Future: EVOL

Future: EVOL

By Brian Duricy

EVOL doesn’t stand up to Future's critical peaks, but this could easily be seen as but a release to tide fans over before the next blockbuster. 9 Feb 2016 // 2:30 AM

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//Recent Reviews
Roots Too: White Ethnic Revival in Post-Civil Rights America by Matthew Frye Jacobson

Being an academic, Jacobson refrains from phrases such as 'rank hypocrisy', though he makes clear the various rhetorical smokescreens and circumlocutions necessary to justify this white racism that calls itself by any other names available.

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Debbie Does Dallas: Uncovered (2005)

Debbie Does Dallas: Uncovered and its tag-along, time-padding accompaniment achieve a stunning level of vapidity that make the Jenna Jameson Biography episode appear a model of psychosocial profundity in comparison.

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The Battles: Tomorrow’s Eager Hands

Dreamy art pop that can make the heart shiver in its cage.

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Béla Fleck and the Flecktones: The Hidden Land

The Flecktones manage to mature even as they return to their basic sound. The Hidden Land awaits.

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23 Mar 2006 // 11:00 PM

Mclusky: Mcluskyism

With the collector's version coming in at a robust three CDs, Mcluskyism is as comprehensive and well put together a parting shot as you're likely to see this year.

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23 Mar 2006 // 11:00 PM

Delays: You See Colours

Harder, better, faster, stronger: Delays adopt an edgier sound (for them) on their sophomore album.

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23 Mar 2006 // 11:00 PM

The Ocean: Aeolian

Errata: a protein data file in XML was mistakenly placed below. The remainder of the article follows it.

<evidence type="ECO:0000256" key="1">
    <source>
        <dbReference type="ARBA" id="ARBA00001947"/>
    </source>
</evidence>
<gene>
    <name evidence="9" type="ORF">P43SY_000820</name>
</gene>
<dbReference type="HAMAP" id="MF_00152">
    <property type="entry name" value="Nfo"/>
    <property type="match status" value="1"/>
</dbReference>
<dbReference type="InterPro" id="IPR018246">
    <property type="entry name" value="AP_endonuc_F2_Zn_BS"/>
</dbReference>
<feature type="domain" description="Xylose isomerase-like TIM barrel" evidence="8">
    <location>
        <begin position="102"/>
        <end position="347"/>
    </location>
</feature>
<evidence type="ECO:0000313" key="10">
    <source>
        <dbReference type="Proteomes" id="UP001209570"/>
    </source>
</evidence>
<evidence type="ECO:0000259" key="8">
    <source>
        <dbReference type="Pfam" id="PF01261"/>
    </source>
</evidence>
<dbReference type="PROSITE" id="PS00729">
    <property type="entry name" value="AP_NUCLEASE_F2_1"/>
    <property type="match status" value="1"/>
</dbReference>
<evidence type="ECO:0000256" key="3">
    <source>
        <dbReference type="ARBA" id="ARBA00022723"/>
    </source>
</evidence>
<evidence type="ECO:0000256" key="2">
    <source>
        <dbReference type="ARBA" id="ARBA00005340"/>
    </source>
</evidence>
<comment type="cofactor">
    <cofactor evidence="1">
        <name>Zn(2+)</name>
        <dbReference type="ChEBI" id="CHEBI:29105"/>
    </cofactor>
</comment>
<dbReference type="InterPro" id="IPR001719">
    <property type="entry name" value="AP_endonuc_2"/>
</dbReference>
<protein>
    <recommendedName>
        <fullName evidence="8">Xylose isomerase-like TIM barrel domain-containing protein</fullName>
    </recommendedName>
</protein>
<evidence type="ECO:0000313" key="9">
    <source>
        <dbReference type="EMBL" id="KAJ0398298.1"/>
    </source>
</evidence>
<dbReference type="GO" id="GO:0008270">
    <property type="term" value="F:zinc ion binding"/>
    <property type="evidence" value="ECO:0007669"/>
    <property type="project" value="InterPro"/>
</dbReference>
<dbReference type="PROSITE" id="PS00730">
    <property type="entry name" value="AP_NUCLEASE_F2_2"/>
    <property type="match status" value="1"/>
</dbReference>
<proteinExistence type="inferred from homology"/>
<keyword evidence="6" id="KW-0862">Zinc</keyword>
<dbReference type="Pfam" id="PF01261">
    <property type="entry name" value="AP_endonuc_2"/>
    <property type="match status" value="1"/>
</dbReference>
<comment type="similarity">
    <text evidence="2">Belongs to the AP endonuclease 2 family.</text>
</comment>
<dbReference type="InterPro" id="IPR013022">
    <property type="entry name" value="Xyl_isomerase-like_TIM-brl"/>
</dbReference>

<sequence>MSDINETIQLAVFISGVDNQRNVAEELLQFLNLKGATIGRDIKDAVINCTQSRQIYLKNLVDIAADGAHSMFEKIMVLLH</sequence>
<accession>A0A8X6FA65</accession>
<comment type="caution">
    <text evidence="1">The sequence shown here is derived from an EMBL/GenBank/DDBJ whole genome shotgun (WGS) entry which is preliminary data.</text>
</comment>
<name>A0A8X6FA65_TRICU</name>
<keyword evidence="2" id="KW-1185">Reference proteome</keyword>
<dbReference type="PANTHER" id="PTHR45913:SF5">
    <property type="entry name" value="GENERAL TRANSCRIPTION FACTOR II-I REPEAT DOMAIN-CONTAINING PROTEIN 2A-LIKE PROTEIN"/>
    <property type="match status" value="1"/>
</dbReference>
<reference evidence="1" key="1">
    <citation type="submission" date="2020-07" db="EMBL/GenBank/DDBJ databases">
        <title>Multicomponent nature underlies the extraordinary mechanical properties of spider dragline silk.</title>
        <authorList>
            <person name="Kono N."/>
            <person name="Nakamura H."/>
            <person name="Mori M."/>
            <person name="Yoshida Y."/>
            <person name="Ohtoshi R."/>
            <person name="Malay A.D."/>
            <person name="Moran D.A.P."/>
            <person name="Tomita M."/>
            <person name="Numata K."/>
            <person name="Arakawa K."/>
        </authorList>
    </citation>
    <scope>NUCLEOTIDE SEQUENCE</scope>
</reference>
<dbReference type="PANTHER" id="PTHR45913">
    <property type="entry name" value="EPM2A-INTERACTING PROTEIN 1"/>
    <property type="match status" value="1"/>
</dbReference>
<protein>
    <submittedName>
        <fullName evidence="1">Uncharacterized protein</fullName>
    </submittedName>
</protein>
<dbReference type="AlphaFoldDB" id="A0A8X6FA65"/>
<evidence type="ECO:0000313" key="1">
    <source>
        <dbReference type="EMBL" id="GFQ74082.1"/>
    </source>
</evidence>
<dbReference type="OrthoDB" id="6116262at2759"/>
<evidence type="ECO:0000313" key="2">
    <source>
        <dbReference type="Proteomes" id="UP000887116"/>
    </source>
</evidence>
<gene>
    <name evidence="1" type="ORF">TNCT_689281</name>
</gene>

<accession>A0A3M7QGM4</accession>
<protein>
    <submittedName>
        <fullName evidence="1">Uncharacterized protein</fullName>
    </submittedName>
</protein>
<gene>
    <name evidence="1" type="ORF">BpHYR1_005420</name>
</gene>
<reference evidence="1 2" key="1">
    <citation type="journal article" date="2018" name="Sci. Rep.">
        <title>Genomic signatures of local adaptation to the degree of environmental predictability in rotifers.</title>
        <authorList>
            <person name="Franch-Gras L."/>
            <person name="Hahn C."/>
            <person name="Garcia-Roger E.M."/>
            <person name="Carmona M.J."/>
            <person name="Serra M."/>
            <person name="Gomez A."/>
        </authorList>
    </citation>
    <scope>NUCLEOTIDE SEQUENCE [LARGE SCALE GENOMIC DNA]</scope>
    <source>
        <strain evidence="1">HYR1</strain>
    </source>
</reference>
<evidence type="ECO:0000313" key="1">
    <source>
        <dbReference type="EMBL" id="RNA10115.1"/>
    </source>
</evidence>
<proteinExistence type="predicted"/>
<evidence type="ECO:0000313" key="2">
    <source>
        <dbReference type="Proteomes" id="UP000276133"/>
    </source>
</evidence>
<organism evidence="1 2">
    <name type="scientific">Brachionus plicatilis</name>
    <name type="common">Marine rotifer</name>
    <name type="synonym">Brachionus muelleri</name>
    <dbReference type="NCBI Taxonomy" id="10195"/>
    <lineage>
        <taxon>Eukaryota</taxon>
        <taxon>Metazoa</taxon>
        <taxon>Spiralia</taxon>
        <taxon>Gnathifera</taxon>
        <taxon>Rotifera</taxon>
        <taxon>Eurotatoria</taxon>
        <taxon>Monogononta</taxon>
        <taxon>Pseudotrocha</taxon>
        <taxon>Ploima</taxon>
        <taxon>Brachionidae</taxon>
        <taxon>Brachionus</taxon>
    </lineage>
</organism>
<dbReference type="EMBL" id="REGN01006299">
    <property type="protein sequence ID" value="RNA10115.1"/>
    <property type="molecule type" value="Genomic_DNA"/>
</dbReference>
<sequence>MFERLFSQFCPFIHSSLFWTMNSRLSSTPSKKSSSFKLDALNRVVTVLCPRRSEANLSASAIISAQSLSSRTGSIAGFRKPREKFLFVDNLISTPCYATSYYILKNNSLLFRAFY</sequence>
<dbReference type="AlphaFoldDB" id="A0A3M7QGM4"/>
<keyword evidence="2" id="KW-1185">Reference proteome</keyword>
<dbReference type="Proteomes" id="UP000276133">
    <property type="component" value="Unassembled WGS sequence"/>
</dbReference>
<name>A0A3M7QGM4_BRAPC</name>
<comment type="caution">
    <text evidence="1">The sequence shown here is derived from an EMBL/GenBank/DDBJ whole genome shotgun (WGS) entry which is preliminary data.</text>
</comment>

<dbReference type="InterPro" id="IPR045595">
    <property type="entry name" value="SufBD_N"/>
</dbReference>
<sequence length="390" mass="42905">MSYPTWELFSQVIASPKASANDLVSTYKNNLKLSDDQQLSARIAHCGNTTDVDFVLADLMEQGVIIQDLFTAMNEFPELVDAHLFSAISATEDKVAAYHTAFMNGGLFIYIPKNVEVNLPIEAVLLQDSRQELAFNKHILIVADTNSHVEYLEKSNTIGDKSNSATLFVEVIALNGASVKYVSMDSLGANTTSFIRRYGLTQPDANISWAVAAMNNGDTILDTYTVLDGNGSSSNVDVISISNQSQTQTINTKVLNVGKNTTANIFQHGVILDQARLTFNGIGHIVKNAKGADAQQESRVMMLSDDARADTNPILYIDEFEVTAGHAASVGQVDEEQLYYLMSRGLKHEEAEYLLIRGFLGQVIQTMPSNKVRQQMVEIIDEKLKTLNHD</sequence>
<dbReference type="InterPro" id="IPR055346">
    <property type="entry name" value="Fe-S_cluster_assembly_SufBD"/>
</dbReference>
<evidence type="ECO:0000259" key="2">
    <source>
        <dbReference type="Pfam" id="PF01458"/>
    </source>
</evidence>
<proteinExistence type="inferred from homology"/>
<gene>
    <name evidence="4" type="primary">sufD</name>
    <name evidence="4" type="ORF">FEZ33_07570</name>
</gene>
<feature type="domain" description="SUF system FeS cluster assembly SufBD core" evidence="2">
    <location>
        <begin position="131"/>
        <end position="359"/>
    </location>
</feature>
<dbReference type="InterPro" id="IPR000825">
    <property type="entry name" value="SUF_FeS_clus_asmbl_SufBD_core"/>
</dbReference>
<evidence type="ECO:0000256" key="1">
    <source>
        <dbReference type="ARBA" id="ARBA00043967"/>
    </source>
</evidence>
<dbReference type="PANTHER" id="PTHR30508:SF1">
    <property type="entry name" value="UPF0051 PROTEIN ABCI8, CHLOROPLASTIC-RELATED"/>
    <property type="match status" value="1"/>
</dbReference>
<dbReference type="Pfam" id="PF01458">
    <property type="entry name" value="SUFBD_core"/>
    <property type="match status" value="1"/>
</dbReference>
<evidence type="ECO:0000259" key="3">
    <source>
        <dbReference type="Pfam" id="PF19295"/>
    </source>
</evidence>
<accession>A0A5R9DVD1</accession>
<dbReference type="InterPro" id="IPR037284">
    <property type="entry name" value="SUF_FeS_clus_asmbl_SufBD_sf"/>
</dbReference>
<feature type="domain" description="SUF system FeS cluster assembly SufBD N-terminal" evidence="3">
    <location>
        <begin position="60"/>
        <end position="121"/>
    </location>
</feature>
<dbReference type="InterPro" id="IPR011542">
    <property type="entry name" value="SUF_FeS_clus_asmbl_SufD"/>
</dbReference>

For a collective, these German metal musicians stay remarkably focused on their fourth album.

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William Parker: Long Hidden: The Olmec Series

A curious collection of shards and fragments from the downtown New York free-jazz bass guru comes together in an archaeological quest for cultural connections.

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The Robocop Kraus: They Think They Are The Robocop Kraus

What's interesting about Robocop Kraus' new disc are a Teutonic sense of the ridiculous, and a healthy dose of good old funk.

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23 Mar 2006 // 11:00 PM

Secret Mommy: Very Rec

Secret Mommy operates on a pronounced policy of "nothing loops more than twice", which has the effect of making the record extremely difficult to parse.

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More Recent Reviews
//Mixed media
//Blogs

In Motion: On the Emptiness of Progress

// Moving Pixels

"Nils Pihl calls it, "Newtonian engagement", that is, when "an engaged player will remain engaged until acted upon by an outside force". That's "progress".

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